There are some Cisco platforms that can translate multicast source/destination groups. As an example the Nexus 3500 has a feature called multicast service reflection that can work this way. There are some other platforms running XE that also support this feature, as well as some older boxes (7200/6500, for example).
In any case, service reflection works as follows: the configured router will join the source multicast group - call it (S1,G1) and then originate the same traffic into a new group with a source on a virtual subnet: (S2,G2) that clients can then join via normal means.
There are definitely some potential design caveats here in terms of loops and such, so exercise caution. I've honestly primarily seen this used in large enterprise multicast environments where streams were coming from third parties and either the source had to be fixed to keep RPF from going haywire or there was a need to disambiguate groups in very dense environments (or, occasionally, both).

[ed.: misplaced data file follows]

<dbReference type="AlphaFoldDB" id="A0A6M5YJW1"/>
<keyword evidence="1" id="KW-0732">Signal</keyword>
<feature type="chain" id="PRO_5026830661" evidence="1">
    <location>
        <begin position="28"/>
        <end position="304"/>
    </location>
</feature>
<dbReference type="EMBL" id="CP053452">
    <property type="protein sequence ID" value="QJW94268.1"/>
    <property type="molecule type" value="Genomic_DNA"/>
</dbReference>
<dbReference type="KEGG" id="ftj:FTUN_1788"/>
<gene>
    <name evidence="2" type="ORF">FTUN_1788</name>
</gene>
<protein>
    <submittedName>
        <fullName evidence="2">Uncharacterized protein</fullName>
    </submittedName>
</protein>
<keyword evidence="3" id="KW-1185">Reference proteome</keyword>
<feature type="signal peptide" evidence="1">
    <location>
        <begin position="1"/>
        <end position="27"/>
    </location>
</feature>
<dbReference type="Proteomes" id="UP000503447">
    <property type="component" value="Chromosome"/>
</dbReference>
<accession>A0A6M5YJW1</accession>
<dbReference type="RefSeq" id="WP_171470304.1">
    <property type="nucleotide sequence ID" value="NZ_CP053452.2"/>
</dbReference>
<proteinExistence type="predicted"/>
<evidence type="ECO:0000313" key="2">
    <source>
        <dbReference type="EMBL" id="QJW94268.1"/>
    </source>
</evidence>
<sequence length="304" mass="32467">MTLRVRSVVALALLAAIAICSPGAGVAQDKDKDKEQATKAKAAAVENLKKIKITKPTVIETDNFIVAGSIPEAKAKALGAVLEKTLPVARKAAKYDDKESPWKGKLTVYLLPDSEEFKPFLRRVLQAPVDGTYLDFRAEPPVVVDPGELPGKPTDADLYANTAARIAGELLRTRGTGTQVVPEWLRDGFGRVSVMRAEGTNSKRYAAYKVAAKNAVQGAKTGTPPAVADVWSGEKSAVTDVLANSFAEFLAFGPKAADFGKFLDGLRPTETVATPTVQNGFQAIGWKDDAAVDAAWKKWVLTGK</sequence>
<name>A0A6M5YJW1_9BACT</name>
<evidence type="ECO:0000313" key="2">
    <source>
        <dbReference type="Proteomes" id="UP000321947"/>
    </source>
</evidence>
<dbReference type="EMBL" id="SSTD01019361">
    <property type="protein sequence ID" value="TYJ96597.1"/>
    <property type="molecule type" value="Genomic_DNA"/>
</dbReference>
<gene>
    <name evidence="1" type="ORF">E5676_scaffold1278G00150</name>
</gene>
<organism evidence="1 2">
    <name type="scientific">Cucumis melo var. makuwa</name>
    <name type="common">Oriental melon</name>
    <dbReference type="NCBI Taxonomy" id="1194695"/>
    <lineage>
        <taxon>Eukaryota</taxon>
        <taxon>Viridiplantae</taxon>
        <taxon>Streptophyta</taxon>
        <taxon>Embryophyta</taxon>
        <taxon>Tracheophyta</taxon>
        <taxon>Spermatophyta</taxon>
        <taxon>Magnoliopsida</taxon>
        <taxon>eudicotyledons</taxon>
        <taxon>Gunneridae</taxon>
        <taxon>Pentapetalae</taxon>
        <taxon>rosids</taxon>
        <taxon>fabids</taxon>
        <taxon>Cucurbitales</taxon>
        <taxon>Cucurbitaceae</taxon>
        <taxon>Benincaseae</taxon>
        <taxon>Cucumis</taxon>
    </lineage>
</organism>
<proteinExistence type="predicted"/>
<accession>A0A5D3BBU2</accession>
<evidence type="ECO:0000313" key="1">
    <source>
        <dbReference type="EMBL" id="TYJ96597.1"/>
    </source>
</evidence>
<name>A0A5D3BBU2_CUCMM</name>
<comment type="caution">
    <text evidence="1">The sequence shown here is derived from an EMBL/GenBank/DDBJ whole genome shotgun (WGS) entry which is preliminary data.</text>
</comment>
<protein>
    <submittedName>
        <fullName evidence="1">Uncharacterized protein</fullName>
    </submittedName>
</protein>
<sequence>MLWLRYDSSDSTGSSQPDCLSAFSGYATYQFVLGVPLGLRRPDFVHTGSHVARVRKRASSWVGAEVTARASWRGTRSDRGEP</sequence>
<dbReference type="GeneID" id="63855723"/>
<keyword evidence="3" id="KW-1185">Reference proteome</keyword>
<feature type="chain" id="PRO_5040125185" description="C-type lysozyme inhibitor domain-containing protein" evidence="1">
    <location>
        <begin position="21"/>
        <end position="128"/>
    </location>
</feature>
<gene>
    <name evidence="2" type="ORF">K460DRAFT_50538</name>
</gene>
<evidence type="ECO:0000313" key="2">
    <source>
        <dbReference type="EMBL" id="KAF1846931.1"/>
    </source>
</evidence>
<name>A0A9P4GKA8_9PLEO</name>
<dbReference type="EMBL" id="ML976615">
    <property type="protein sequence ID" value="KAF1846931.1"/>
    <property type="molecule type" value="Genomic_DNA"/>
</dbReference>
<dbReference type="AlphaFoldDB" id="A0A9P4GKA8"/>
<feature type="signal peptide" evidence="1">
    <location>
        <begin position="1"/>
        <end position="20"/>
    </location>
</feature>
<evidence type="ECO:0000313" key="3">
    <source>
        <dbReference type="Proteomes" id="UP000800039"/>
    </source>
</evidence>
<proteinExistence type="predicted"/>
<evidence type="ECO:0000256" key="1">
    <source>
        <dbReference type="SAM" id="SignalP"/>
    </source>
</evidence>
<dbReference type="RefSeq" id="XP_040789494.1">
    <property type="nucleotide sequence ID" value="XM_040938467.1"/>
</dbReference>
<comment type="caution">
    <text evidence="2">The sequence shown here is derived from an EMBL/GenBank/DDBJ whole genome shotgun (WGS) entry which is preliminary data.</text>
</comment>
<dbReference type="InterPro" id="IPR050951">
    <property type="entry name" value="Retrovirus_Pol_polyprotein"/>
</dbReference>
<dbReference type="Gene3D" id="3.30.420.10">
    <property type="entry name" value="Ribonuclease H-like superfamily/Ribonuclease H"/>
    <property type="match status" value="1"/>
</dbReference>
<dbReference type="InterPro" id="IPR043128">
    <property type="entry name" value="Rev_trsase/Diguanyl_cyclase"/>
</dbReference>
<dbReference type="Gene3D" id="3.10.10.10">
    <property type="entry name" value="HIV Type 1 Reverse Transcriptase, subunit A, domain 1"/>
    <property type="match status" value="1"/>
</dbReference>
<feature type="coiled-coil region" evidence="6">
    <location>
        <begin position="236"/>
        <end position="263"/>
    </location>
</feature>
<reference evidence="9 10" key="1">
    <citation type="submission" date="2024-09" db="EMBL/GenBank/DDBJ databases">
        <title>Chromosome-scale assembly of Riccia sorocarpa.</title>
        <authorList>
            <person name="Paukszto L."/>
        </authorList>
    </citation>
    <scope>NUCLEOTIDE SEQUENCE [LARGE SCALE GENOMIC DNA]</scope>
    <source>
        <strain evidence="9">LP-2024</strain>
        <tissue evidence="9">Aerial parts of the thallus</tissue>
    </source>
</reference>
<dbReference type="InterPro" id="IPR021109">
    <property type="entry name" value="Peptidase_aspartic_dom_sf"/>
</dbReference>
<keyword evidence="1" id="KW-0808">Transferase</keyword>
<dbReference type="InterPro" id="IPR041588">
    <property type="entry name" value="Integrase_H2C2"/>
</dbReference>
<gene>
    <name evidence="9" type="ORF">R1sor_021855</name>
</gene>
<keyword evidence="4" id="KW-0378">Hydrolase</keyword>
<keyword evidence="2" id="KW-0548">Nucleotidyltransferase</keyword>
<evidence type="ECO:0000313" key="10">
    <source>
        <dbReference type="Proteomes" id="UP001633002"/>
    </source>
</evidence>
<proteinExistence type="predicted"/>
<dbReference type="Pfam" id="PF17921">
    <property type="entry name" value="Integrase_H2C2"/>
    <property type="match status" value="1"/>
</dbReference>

I understand that it may simply be for purpose of example, but it's also worth noting that the lowest subnets in the multicast/class-D space have special meaning. 184.108.40.206/24 is explicitly defined in RFC 5571 and there are static definitions maintained by the IANA. It's legitimate to route this traffic but is likely bad form for typical end-user applications.